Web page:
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New Russian Communications Satellite Reaches Orbit

New Russian Communications Satellite Reaches Orbit
A Russian Proton-M rocket launches from Russia's Baikonur Cosmodrome in Kazakhstan. (Image credit: Russian Federal Space Agency)

PARIS - Russian Satellite CommunicationsCo. (RSCC) expects to begin commercial operations of its new Express-AM33telecommunications satellite by early March following a successful Jan. 28launch by a Russian Proton-M rocket from Russia's Baikonur Cosmodrome in Kazakhstan, RSCC said.

The2,600-kilogram Express-AM33 spacecraft was built by Russia's NPO-PM, the prime contractor onthe project. The spacecraft's payload, which was provided by Thales AleniaSpace of France and Italy, carries 10 C-band and 16 Ku-band transponders, plus asingle L-band transponder. It will operate from 96.5 degrees east longitude andwill serve customers in Russia and in the Asia-Pacific region.Express-AM33 has an expected in-orbit service life of 12 years.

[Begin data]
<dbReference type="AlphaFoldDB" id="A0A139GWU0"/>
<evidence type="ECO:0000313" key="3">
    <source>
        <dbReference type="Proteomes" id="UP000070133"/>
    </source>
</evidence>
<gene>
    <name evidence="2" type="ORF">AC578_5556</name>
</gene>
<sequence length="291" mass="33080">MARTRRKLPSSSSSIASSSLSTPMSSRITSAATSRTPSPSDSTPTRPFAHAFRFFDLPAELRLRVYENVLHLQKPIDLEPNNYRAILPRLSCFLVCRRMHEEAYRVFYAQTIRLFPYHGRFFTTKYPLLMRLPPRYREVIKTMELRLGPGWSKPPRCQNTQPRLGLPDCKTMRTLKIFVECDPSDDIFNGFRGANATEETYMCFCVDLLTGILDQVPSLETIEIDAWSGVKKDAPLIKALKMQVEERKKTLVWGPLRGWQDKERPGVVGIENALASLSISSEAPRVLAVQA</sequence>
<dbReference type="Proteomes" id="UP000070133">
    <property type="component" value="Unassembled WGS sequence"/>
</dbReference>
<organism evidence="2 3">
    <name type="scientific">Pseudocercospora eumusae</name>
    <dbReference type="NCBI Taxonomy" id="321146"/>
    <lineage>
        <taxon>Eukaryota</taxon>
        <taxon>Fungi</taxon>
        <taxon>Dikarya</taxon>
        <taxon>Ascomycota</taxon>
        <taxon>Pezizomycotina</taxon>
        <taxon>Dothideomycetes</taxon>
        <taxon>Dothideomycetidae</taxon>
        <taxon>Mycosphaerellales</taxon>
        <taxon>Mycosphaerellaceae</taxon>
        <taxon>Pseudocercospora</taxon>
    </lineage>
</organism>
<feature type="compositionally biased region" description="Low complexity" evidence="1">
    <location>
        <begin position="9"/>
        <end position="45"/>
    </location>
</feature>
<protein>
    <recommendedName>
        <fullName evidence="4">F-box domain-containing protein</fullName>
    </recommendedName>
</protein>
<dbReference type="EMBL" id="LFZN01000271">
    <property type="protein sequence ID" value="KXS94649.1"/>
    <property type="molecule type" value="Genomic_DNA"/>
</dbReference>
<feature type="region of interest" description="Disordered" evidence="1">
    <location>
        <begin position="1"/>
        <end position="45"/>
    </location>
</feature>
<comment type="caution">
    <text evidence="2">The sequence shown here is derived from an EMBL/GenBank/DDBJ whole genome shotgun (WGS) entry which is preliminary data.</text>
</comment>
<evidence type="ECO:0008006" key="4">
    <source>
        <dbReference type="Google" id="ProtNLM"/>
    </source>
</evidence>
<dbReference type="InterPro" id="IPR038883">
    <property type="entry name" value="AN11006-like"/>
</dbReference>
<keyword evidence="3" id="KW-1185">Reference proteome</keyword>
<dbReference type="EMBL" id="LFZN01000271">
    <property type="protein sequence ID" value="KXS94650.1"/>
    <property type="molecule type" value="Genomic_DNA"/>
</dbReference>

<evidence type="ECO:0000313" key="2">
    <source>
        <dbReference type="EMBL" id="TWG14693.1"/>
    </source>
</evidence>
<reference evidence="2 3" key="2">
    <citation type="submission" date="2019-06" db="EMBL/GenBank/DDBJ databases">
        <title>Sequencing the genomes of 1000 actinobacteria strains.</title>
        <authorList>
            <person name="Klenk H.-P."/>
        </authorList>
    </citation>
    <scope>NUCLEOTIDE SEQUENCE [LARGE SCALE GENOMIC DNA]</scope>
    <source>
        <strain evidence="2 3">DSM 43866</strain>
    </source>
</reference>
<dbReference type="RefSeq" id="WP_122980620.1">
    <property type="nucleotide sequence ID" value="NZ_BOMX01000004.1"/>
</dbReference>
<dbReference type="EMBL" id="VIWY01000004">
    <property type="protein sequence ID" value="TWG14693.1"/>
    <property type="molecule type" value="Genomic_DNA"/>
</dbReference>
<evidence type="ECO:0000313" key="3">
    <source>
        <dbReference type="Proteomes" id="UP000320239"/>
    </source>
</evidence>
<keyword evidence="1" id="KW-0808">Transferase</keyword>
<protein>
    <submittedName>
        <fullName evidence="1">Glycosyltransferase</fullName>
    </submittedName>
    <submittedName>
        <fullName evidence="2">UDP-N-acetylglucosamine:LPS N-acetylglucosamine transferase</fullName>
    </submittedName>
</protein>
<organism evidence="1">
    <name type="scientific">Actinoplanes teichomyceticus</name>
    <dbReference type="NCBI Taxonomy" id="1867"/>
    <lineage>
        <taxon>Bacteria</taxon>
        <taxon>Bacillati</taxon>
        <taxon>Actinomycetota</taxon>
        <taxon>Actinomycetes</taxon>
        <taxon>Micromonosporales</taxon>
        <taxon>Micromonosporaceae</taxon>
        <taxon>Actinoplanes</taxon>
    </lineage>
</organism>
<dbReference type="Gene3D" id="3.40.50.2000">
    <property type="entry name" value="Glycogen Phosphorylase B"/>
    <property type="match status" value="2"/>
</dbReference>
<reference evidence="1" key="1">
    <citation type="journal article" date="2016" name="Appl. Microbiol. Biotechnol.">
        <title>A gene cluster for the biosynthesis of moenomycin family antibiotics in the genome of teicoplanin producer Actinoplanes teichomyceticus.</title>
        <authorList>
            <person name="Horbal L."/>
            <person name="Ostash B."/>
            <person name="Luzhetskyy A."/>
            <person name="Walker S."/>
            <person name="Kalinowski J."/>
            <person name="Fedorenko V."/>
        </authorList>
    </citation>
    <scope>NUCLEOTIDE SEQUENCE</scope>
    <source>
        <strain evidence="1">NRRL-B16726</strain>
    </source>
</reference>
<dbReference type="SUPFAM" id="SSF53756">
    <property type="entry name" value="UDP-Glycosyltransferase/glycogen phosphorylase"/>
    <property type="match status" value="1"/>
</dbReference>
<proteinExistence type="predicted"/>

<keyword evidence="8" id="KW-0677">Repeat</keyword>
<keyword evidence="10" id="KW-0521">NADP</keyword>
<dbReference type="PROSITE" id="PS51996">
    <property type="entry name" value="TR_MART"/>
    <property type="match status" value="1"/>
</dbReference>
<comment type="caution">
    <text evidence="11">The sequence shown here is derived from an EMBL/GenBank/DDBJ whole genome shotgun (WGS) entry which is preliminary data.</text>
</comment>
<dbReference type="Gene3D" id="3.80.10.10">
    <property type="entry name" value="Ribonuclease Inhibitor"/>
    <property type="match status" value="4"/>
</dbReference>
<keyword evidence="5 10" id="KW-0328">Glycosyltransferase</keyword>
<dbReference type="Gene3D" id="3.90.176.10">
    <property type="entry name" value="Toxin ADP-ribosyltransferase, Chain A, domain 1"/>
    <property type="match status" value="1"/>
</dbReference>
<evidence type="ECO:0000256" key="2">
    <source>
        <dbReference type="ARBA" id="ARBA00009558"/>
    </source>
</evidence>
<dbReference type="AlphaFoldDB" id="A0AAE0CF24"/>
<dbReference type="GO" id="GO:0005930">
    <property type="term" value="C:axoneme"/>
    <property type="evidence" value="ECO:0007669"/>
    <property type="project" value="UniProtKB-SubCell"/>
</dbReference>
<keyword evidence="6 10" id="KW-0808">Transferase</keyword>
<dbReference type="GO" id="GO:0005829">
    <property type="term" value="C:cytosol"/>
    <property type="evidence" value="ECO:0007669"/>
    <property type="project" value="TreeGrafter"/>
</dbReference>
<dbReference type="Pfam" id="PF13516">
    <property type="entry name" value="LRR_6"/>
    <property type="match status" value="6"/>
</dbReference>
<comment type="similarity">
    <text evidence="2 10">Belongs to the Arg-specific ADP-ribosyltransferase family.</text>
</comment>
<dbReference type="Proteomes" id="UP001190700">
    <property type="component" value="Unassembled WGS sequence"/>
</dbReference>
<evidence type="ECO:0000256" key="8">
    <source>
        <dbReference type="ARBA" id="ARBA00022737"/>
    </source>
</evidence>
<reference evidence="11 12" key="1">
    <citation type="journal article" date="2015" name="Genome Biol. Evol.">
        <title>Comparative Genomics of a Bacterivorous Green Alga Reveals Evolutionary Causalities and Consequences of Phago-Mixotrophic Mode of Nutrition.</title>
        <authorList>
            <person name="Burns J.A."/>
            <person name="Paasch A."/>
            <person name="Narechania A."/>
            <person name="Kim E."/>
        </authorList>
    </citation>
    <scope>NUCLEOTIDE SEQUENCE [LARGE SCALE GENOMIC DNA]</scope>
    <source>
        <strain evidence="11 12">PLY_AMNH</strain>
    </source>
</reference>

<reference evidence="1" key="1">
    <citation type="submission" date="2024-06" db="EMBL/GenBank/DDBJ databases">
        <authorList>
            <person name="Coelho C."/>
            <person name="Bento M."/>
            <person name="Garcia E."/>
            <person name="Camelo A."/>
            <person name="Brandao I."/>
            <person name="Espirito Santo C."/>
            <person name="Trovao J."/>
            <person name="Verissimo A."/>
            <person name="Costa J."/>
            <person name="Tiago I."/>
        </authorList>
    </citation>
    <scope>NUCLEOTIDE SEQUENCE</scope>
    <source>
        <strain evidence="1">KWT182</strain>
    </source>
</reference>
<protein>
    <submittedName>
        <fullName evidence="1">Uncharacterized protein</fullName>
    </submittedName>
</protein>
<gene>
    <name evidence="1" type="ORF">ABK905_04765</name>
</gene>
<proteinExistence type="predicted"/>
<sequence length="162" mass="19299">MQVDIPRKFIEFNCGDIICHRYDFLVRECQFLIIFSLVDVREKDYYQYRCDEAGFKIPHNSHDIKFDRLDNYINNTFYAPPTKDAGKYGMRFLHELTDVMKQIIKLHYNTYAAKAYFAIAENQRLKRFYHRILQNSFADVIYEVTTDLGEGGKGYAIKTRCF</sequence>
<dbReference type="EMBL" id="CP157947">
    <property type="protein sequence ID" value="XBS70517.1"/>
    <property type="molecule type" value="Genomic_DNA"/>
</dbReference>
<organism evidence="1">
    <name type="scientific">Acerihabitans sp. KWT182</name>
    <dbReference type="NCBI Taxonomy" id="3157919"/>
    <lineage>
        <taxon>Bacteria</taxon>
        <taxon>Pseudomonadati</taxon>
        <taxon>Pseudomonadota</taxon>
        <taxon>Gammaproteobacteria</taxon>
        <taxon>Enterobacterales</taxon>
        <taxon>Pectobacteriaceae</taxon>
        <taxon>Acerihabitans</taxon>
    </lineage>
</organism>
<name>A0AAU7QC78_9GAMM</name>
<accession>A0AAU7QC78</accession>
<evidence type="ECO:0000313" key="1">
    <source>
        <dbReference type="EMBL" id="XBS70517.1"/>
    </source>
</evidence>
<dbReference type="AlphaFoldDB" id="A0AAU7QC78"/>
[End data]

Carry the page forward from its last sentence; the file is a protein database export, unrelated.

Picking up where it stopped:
NPO-PM andRSCC said in separate statements that the satellite had successfully separatedfrom the Proton-M's Breeze-M upper stage, deployed its solar panels and beguncommunicating with ground controllers.

RSCC hadtold prospective Asian customers in mid-2007 that the satellite would belaunched in September of that year. The company later expressed frustrationthat the delivery of the payload, built in France, would not occur soon enough to permit a 2007 launch.

RSCC hasplans to launch the Express-AM44 satellite, which is being built by the sameteam led by NPO-PM and Thales Alenia Space, in mid-2008.

Theapparent ease with which RSCC was able to insert the Express-AM33 into thecrowded launch manifest of the Proton vehicle irked another Proton customer, Telenorof Norway, sources said. Telenor's Thor 2R satellite was forced to give up itsslot on behalf of the RSCC satellite, which is viewed as part of Russia's Federal Space Program.

Thor 2R,which is being launched under a commercial contract managed by International LaunchServices, is scheduled for launch Feb. 10, according to Proton's primecontractor, Khrunichev State Research and Production Space Center.

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Charles Q. Choi
Charles Q. Choi

Charles Q. Choi is a contributing writer for and Live Science. He covers all things human origins and astronomy as well as physics, animals and general science topics. Charles has a Master of Arts degree from the University of Missouri-Columbia, School of Journalism and a Bachelor of Arts degree from the University of South Florida. Charles has visited every continent on Earth, drinking rancid yak butter tea in Lhasa, snorkeling with sea lions in the Galapagos and even climbing an iceberg in Antarctica. Visit him at